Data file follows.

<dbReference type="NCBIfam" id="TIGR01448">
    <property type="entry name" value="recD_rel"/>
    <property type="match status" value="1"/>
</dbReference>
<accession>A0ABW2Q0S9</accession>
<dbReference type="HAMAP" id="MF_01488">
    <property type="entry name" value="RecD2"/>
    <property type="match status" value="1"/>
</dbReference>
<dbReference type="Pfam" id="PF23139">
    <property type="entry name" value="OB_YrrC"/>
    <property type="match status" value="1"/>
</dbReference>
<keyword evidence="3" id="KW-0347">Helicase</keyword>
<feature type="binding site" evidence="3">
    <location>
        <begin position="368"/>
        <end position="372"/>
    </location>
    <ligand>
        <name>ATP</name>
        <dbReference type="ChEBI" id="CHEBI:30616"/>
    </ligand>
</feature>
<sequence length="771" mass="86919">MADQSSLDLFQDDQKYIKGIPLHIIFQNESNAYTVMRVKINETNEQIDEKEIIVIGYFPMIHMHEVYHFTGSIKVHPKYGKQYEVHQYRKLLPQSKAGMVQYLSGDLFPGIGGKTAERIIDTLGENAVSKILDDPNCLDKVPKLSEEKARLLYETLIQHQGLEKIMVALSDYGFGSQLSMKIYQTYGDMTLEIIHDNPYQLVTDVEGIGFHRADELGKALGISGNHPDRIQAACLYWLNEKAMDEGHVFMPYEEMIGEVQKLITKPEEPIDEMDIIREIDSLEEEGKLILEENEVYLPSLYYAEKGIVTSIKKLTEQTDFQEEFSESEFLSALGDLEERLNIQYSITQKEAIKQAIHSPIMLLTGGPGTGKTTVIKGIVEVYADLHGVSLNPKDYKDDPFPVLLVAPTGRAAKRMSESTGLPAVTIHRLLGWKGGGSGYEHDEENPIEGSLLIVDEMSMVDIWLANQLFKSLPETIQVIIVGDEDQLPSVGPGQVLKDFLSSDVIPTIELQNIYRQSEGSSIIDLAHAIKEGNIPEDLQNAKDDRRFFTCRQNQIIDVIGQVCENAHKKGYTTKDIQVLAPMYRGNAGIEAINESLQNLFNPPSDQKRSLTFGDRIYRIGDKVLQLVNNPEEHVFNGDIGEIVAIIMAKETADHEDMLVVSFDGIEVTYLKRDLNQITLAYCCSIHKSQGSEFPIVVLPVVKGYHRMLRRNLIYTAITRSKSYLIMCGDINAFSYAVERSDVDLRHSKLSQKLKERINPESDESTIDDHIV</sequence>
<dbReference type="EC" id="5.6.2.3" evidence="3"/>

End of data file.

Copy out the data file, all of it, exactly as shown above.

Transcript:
<dbReference type="NCBIfam" id="TIGR01448">
    <property type="entry name" value="recD_rel"/>
    <property type="match status" value="1"/>
</dbReference>
<accession>A0ABW2Q0S9</accession>
<dbReference type="HAMAP" id="MF_01488">
    <property type="entry name" value="RecD2"/>
    <property type="match status" value="1"/>
</dbReference>
<dbReference type="Pfam" id="PF23139">
    <property type="entry name" value="OB_YrrC"/>
    <property type="match status" value="1"/>
</dbReference>
<keyword evidence="3" id="KW-0347">Helicase</keyword>
<feature type="binding site" evidence="3">
    <location>
        <begin position="368"/>
        <end position="372"/>
    </location>
    <ligand>
        <name>ATP</name>
        <dbReference type="ChEBI" id="CHEBI:30616"/>
    </ligand>
</feature>
<sequence length="771" mass="86919">MADQSSLDLFQDDQKYIKGIPLHIIFQNESNAYTVMRVKINETNEQIDEKEIIVIGYFPMIHMHEVYHFTGSIKVHPKYGKQYEVHQYRKLLPQSKAGMVQYLSGDLFPGIGGKTAERIIDTLGENAVSKILDDPNCLDKVPKLSEEKARLLYETLIQHQGLEKIMVALSDYGFGSQLSMKIYQTYGDMTLEIIHDNPYQLVTDVEGIGFHRADELGKALGISGNHPDRIQAACLYWLNEKAMDEGHVFMPYEEMIGEVQKLITKPEEPIDEMDIIREIDSLEEEGKLILEENEVYLPSLYYAEKGIVTSIKKLTEQTDFQEEFSESEFLSALGDLEERLNIQYSITQKEAIKQAIHSPIMLLTGGPGTGKTTVIKGIVEVYADLHGVSLNPKDYKDDPFPVLLVAPTGRAAKRMSESTGLPAVTIHRLLGWKGGGSGYEHDEENPIEGSLLIVDEMSMVDIWLANQLFKSLPETIQVIIVGDEDQLPSVGPGQVLKDFLSSDVIPTIELQNIYRQSEGSSIIDLAHAIKEGNIPEDLQNAKDDRRFFTCRQNQIIDVIGQVCENAHKKGYTTKDIQVLAPMYRGNAGIEAINESLQNLFNPPSDQKRSLTFGDRIYRIGDKVLQLVNNPEEHVFNGDIGEIVAIIMAKETADHEDMLVVSFDGIEVTYLKRDLNQITLAYCCSIHKSQGSEFPIVVLPVVKGYHRMLRRNLIYTAITRSKSYLIMCGDINAFSYAVERSDVDLRHSKLSQKLKERINPESDESTIDDHIV</sequence>
<dbReference type="EC" id="5.6.2.3" evidence="3"/>